- Lylah M. Alphonse, Senior Editor, Yahoo! Shine | Work + Money | Tue, Jun 5, 2012 6:32 PM EDT | CommentsOn the surface, it seems like something on which both Democrats and Republicans could agree: There's a gender gap in the workforce, and it needs to be addressed. Women earn 77 cents for every dollar men earn -- 64 cents for African American women and 56 cents for Latinas -- which adds up to a loss of about $431,000 over the course of their professional lives. No one, on either side of the aisle, wants women to be discriminated against in the workplace.
No one is really against equal pay for equal work -- are they?
Why women's pay growth slows at age 30 and peaks by 39
And yet, the Paycheck Fairness Act failed in the Senate on Tuesday. The procedural vote was along party lines, with 46 Republicans voting against it, 50 Democrats voting for it, two independent senators joining the Democrats, and Republican Senator Mark Kirk of Illinois not voting at all, The Hill reported. The bill needed 60 votes in order to pass; Democratic Senate Majority Leader Harry Reid of Nevada changed his vote to "no" in order to bring the bill up again later.
"It is ...Read More »
- Lylah M. Alphonse, Senior Editor, Yahoo! Shine | Work + Money | Mon, Jun 4, 2012 7:32 PM EDT | CommentsMajor media outlets tend to turn to men for insight on major election-year issues, a new study shows -- even when the issues primarily concern women.
Graphic from 4thestate.net
Related: Nobel Peace Prize winner Leyman Gbowee asks: Where are all the angry American women?
According to 4th Estate, a project that tracks media coverage of the 2012 election, when it came to news stories on abortion, 81 percent of the quotes published or broadcast by newspapers and news shows were from men, 12 percent were from women, and 7 percent were from organizations. When the stories were about birth control, 75 percent of the quotes were from men, 19 percent from women, and 6 percent from organizations.
"In our analysis of news stories and transcripts from the past 6 months, men are much more likely to be quoted on their subjective insight in newspapers and on television," 4th Estate, a project that tracks media coverage of the 2012 election, wrote in their analysis. "This pattern holds true across all major news outlets, ...Read More »
- Lylah M. Alphonse, Senior Editor, Yahoo! Shine | Healthy Living | Wed, May 23, 2012 1:47 PM EDT | CommentsAccording to data from a new Gallup poll released today, the number of Americans who identify themselves as pro-choice is at a record low.
A new Gallup poll finds that the number of pro-choice Americans has reached record lows.
When asked, "With respect to the abortion issue, would you consider yourself to be pro-choice or pro-life?", 41 percent of American adults -- a new record low -- said that they're pro-choice, down from 47 percent last July. Fifty percent replied that they consider themselves pro-life, compared with about 46 percent last year -- close to the record set in May 2009, when 51 percent of those polled said they were pro-life.
When Gallup started asking Americans about their views on abortion, in 1995, 56 percent said they were pro-choice and 33 percent said they were pro-life.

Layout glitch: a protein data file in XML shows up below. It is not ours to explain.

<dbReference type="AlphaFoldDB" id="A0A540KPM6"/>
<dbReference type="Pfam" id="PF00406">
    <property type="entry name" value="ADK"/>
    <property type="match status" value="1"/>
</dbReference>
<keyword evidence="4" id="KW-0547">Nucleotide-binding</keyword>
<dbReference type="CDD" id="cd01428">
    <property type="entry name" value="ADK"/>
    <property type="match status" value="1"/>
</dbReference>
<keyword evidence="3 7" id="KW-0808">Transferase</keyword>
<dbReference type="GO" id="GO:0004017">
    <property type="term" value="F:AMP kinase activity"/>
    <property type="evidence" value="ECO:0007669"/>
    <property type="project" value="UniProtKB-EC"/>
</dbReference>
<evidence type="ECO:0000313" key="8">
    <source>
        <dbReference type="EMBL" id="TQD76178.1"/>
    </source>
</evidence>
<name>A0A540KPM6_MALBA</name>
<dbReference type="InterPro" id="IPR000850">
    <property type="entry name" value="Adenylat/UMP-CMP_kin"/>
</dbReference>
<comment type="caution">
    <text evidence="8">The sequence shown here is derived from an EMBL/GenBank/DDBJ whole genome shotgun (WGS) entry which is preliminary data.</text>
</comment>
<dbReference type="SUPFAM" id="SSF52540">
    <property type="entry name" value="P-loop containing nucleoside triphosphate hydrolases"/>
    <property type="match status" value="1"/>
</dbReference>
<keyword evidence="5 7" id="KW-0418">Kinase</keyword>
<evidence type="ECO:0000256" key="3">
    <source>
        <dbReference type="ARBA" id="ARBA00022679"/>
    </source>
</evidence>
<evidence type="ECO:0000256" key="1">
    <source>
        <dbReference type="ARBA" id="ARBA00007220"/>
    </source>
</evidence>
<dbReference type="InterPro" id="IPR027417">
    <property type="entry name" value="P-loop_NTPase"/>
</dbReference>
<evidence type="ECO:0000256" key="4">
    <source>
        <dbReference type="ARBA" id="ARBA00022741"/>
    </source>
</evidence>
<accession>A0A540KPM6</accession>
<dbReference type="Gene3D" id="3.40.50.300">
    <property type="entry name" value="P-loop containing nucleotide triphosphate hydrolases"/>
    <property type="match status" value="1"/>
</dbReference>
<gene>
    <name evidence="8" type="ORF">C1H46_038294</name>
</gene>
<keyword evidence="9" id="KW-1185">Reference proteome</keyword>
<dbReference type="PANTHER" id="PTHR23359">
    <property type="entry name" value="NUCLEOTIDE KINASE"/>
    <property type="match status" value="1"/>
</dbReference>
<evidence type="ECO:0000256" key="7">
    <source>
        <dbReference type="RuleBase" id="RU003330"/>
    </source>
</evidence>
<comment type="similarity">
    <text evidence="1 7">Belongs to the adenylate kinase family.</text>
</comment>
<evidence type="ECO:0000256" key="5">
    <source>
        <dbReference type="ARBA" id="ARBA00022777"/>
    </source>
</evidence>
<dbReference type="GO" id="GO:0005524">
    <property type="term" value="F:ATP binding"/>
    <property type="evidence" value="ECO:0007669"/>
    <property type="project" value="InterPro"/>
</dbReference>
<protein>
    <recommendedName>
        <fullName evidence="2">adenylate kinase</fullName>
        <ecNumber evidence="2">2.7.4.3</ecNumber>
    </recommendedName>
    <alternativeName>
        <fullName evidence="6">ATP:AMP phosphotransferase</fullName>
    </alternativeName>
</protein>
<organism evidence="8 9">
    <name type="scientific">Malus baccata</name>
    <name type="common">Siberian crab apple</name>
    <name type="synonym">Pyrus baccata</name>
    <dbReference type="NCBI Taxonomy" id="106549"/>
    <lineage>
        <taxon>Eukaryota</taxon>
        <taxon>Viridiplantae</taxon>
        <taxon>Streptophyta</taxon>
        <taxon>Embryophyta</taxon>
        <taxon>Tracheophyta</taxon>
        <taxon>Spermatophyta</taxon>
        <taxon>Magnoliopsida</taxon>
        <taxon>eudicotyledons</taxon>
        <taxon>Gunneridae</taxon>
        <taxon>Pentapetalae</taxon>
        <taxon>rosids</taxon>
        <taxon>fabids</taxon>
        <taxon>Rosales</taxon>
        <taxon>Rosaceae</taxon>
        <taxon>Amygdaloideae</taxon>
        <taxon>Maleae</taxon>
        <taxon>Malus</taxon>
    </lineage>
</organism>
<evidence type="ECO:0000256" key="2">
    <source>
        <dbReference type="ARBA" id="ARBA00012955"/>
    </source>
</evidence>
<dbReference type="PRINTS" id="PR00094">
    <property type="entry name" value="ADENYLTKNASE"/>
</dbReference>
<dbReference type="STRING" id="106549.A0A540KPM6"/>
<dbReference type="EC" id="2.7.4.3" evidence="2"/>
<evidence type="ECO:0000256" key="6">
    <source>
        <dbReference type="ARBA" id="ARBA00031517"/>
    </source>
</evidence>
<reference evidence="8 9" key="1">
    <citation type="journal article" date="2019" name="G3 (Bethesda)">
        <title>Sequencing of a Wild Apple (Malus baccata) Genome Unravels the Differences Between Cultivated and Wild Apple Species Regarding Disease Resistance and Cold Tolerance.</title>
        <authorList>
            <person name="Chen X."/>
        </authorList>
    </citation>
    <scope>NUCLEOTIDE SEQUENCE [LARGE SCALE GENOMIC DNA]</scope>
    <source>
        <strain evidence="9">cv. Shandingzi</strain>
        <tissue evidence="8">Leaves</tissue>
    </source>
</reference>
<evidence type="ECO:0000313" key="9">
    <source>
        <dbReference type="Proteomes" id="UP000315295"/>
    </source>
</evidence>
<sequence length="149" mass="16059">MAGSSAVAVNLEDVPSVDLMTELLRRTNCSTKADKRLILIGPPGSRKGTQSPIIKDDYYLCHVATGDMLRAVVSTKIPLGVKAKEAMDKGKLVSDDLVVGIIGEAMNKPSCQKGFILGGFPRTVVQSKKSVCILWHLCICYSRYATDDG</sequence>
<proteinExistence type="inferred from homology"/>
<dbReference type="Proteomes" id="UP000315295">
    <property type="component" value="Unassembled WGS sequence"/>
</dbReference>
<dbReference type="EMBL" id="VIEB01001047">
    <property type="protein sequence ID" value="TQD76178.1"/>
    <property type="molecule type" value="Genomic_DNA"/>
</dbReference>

Related: Georgia lawmaker counters abortion bill with one restricting vasectomies
The decline in pro-choice supporters was consistent across political party lines. Among Republicans, the number of people who identified as pro-choice fell from 28 percent to 22 percent while t...Read More »
- Yourtango.com | Love + Sex | Mon, May 21, 2012 12:49 PM EDT | CommentsWhen President Obama publicly announced his support of gay marriage on May 9, homosexuals and same-sex marriage supporters nationwide rejoiced.
President Obama announced his support of same-sex marriage on May 9.
While some-gay and straight alike-have questioned what kind of change the President's announcement would actually effect (at least in the short term), there seemed to be little question: Obama has the gay vote locked down.
This may be true. Though, of course, not all gays care about gay marriage, nor will all gays be voting Democrat come November.
Yes, gay Republicans do exist. Even in the blue states. Some of them are as "out" about their sexuality, as they are their politics, despite the fact that conservatives generally have not supported-and have even crusaded against-gay rights. How do you support a party that doesn't support you back? Isn't that kind of like being a pacifist who belongs to the NRA?
Karl, 31, from Baltimore, MD, chooses the party that best fits his beliefs. But it's not a perfect match. Though he believes in marria...Read More »
- U. S. News & World Report | Work + Money | Thu, May 17, 2012 10:25 AM EDT | Comments
By Leslie Marshall
There's an old song called "Spinning Wheel" from back in the day and one of the lines is "what goes up, must come down." That is so true if you look at the polls during this residential election. They seem to change hourly and many of them completely contradict one another.
Take for example the CBS/New York Times poll showing Mitt Romney up by 2 percent over President Obama with women. Gallup shows the president up by 8 percent over Romney, and many other polls show the president doing much better among female voters than Mitt Romney.
Now of course different polls use different methodology. Some use robocalls, some use live person-to-person callers. (The latter I feel are more accurate.) Could the president have lost so many female voters in a day or so?! He could have, but that isn't very likely.
Now those on the right will argue that the president's support of gay marriage is the...Read More »